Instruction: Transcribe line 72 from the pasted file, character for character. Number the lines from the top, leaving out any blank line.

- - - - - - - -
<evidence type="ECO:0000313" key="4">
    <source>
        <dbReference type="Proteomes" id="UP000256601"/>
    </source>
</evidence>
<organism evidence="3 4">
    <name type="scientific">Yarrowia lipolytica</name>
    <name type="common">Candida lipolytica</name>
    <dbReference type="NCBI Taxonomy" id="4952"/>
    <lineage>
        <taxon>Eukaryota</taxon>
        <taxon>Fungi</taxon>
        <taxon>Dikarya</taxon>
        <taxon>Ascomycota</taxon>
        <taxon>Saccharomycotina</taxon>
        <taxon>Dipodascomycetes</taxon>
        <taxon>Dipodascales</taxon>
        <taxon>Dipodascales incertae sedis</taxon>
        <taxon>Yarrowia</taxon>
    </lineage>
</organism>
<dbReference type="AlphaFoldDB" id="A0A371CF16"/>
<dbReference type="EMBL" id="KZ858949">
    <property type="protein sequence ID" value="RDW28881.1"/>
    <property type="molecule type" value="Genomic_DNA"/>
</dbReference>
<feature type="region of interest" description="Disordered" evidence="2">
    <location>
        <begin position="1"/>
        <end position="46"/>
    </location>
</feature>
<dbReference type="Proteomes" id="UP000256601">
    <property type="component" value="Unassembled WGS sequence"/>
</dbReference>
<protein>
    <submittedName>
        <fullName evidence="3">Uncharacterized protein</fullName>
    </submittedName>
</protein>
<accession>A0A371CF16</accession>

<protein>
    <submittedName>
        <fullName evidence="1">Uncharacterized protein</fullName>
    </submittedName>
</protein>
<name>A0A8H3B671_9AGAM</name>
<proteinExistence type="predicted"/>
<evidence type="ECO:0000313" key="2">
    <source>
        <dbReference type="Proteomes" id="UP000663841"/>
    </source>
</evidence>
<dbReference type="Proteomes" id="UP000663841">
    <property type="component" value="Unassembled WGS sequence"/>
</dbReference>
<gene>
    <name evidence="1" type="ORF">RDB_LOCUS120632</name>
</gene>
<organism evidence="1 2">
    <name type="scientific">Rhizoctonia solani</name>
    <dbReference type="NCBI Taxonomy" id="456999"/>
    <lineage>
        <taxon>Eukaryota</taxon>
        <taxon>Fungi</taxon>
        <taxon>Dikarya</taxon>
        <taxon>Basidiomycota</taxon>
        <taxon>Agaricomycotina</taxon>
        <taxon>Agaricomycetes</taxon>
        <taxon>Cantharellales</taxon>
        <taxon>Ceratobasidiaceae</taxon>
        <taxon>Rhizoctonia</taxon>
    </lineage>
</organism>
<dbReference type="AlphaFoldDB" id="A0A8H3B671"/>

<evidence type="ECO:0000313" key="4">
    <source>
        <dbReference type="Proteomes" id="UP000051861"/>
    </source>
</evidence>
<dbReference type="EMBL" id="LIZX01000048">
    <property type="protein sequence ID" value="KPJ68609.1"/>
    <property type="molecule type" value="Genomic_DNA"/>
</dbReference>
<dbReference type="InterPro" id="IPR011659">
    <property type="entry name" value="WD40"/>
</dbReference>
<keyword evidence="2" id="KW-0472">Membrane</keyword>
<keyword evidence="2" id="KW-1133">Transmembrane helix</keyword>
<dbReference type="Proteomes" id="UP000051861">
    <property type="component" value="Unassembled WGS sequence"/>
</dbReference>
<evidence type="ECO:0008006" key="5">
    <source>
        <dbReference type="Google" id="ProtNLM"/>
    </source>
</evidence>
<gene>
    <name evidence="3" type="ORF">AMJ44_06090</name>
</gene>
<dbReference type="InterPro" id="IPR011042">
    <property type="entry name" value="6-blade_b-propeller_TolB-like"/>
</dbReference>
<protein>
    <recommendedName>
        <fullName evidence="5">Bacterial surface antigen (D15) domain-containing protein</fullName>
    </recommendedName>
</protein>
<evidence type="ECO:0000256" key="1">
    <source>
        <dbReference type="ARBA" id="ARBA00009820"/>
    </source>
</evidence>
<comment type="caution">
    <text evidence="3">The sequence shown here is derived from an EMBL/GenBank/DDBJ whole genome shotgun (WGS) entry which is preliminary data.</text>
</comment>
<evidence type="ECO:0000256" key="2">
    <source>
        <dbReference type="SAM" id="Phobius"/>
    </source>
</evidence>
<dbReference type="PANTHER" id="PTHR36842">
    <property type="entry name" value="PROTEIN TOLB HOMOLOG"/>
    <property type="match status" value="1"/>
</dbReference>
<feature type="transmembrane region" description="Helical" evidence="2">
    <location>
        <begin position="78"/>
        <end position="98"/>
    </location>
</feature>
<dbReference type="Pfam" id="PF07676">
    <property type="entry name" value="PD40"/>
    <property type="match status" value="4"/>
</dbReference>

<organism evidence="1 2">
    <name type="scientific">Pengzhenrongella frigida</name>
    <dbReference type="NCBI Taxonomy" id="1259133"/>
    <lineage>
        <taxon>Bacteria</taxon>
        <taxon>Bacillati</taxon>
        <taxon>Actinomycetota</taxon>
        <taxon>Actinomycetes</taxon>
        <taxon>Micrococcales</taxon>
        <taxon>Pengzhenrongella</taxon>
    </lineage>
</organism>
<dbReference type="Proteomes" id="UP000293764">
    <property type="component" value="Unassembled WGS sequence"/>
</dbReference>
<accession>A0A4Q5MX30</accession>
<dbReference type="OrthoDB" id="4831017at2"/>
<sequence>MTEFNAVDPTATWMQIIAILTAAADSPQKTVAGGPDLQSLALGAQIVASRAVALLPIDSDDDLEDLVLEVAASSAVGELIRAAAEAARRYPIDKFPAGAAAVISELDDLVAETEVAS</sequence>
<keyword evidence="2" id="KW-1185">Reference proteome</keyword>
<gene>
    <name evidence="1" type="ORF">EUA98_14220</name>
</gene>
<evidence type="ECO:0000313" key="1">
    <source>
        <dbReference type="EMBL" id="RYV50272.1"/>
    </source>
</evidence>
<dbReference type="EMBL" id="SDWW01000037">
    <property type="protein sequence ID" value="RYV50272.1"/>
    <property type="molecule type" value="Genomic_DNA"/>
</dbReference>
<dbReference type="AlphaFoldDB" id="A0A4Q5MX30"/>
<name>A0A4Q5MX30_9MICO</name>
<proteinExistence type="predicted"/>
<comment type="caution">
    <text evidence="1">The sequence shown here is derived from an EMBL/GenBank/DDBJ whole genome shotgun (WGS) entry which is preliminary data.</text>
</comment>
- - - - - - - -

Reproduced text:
        <taxon>Rhizoctonia</taxon>